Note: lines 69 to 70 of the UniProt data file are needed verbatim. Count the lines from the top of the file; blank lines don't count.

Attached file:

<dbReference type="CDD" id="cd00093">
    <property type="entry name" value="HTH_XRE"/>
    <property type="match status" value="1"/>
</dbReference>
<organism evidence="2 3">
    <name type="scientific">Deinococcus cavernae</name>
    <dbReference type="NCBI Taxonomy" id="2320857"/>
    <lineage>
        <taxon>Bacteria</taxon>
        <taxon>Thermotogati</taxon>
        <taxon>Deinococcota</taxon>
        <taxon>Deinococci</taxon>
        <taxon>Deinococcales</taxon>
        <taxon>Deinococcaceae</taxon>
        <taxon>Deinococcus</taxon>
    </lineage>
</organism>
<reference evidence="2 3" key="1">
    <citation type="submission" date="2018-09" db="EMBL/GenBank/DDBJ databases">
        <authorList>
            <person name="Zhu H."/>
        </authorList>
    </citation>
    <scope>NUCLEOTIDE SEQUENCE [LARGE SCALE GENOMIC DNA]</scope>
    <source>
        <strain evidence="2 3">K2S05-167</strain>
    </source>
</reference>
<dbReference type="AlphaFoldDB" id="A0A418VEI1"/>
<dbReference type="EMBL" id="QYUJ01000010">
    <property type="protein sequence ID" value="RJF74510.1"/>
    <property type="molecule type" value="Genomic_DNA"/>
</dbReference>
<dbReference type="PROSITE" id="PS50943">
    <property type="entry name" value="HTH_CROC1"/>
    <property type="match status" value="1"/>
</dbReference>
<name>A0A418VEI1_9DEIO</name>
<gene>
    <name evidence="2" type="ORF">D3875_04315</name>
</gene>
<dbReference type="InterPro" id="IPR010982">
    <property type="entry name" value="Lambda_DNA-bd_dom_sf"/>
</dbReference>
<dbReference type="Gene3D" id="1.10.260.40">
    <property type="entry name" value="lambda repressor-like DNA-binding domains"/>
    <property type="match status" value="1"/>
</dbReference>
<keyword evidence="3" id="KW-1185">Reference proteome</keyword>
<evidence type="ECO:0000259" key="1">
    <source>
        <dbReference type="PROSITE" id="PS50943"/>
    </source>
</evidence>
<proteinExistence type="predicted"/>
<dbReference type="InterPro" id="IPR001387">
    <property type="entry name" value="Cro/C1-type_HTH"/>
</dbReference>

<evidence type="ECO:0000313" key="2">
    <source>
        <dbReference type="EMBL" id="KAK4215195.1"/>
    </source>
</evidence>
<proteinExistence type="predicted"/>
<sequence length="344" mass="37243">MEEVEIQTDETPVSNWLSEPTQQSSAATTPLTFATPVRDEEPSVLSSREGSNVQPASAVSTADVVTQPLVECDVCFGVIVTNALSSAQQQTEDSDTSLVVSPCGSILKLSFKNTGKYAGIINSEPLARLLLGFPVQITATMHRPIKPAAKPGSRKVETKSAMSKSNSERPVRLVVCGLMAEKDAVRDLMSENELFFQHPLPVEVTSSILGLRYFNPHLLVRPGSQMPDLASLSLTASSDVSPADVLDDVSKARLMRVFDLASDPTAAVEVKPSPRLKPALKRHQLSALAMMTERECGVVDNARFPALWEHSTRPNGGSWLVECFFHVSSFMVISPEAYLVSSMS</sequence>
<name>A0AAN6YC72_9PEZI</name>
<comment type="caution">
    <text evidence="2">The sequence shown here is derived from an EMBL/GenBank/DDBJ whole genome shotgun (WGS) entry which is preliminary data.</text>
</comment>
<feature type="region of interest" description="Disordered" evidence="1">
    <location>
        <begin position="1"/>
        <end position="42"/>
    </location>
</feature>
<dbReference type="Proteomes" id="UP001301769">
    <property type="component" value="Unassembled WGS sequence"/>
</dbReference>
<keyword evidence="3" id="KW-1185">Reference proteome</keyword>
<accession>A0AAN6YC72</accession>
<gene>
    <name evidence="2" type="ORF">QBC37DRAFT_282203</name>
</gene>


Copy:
</comment>
<feature type="region of interest" description="Disordered" evidence="1">